Improvisational teaching as mode of knowing

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Despite first looking at improvisation and teaching as two opposite activities, I have presented the connection and even the interdependence of them both. Eisner and Schonmann provided the theoretical assumption that aesthetic and theatrical concepts can be used as modes of knowing for human formative activity, including education. Thus, I applied Sauter's theatrical-event methodology to a lesson in a classroom as an educational event to explore the formative tension between the permanent and the unstable in teaching. I briefly surveyed the definition of improvisation, its uses and purposes in the theater field, and then I presented, with examples, the principles of improvisation. I applied and analyzed, through the principles of improvisation, the teacher-student behavior in a drama lesson, and I explored the tension between planning and flexibility in the educational event. Sharon's teaching constructed a relationship by the adaptation and design options between herself and the environment around her. The accept-add, as a main principle, actually creates the dynamic between the two options in the relationship - the "acceptance" of the teacher of the class' materials is equivalent to the "adaptation" to the environment, whereas the "add" of teacher's materials is parallel to the "design" of the environment. The well-known elderly improvisation teacher Keith Johnstone describes three teachers from his childhood whom he analyzed through the techniques of improvisation. The first accepted the pupils' actions most of the time but did not add or try to involve the class. The second mostly demanded from the class that they adapt to him and did not consider the pupils' actions. The third teacher was flexible, moving between acceptance of the class to directing it. Hence, it is not surprising that Johnstone appreciates the third teacher and says that this teacher "was much loved" by the class because he "never punished but kept excellent discipline, while remaining very human. He would joke with us, and then impose a mysterious stillness. "21 Therefore, improvisation as theatrical mode provides constructed knowledge of teaching, especially in the surprising, challenging, and frequently problematic situations in the classroom. It shows that although teaching is a "serious business," this does not contradict the necessity of improvisation for the vitality and enjoyment of this significant activity.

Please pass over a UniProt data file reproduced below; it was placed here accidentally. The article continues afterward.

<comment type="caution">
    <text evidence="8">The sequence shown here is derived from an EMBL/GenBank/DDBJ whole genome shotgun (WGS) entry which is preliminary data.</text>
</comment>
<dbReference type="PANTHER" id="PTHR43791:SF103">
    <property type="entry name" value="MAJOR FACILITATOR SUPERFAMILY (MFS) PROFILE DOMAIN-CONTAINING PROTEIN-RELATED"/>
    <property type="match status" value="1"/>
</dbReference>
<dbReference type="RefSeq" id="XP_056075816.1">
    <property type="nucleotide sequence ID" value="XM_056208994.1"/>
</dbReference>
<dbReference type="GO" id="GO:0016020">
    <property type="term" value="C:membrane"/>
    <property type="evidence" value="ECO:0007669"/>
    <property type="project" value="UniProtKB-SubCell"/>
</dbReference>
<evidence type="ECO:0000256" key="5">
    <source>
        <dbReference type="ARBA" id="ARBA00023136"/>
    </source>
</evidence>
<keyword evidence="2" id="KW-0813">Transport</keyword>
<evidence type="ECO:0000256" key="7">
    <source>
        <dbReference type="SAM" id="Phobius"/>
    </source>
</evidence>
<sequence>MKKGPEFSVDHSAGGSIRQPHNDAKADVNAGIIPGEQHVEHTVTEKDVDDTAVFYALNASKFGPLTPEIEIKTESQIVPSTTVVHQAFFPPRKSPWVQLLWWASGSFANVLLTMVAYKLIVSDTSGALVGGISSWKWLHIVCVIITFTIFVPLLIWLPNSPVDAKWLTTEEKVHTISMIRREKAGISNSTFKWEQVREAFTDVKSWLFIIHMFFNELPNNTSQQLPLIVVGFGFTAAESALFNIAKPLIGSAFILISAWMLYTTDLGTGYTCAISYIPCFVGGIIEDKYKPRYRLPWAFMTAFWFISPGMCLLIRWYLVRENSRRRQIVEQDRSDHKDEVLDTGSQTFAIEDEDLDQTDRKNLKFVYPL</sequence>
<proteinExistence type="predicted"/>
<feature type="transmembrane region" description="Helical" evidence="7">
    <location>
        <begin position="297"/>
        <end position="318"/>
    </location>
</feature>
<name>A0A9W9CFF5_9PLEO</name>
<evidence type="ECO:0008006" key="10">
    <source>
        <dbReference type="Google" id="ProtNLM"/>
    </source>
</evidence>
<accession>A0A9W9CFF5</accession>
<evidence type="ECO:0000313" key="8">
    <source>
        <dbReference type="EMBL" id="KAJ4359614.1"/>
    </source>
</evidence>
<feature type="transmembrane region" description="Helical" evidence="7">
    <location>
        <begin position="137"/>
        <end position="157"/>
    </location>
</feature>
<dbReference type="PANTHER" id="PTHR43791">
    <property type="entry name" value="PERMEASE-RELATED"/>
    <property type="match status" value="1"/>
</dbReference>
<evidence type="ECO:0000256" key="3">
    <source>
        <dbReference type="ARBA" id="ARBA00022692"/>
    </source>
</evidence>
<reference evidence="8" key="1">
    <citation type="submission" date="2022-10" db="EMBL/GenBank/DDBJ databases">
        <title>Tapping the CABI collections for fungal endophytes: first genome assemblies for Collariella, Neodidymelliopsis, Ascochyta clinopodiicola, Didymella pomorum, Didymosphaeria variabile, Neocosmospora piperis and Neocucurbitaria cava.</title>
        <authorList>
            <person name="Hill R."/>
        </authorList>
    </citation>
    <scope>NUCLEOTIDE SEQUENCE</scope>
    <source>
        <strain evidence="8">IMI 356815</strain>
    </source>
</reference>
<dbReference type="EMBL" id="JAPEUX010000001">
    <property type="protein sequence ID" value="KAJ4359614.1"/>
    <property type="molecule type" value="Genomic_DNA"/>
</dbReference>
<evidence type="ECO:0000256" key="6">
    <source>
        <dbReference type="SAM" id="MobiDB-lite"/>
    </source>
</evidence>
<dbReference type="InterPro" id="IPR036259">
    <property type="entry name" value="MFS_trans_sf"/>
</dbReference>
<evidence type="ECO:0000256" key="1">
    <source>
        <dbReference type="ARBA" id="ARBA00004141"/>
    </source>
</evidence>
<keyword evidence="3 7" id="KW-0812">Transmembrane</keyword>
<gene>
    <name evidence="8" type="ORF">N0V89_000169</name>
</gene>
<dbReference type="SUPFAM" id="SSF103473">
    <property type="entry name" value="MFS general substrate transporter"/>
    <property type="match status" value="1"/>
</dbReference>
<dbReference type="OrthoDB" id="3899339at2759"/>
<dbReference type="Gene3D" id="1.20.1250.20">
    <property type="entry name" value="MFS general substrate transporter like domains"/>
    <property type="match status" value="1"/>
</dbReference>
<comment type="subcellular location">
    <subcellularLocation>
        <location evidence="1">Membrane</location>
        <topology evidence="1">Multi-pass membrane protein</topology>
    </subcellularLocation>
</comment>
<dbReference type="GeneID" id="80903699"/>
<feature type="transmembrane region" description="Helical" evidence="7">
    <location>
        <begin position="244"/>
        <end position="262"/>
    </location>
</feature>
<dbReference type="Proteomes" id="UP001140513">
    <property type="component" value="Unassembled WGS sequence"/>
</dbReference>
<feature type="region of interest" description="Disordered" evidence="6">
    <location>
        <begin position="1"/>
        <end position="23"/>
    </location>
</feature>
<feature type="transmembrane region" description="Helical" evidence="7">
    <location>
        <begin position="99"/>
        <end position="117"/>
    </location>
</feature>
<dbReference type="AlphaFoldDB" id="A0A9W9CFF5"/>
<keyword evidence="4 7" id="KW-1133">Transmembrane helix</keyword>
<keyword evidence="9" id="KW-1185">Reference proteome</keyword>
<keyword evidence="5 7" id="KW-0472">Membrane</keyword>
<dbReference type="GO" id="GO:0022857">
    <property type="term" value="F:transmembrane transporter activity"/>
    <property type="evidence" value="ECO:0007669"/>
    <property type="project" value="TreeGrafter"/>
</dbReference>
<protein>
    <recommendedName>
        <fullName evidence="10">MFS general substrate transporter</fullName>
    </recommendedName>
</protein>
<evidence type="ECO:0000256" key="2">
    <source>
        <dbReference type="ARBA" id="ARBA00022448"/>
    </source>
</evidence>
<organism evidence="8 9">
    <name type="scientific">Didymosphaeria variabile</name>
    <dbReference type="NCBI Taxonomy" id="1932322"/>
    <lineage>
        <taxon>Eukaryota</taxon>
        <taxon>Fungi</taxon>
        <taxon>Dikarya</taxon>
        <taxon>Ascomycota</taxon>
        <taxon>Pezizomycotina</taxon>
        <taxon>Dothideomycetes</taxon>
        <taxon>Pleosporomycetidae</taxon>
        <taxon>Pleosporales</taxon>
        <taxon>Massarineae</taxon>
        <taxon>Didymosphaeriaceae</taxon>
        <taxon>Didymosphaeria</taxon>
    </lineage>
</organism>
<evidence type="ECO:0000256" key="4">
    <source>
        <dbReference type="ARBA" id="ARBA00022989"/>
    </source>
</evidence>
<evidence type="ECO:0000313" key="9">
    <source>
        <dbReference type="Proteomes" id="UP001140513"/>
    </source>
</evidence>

Original languageEnglish
Pages (from-to)103-113
Number of pages11
JournalJournal of Aesthetic Education
Issue number3
StatePublished - Sep 2011


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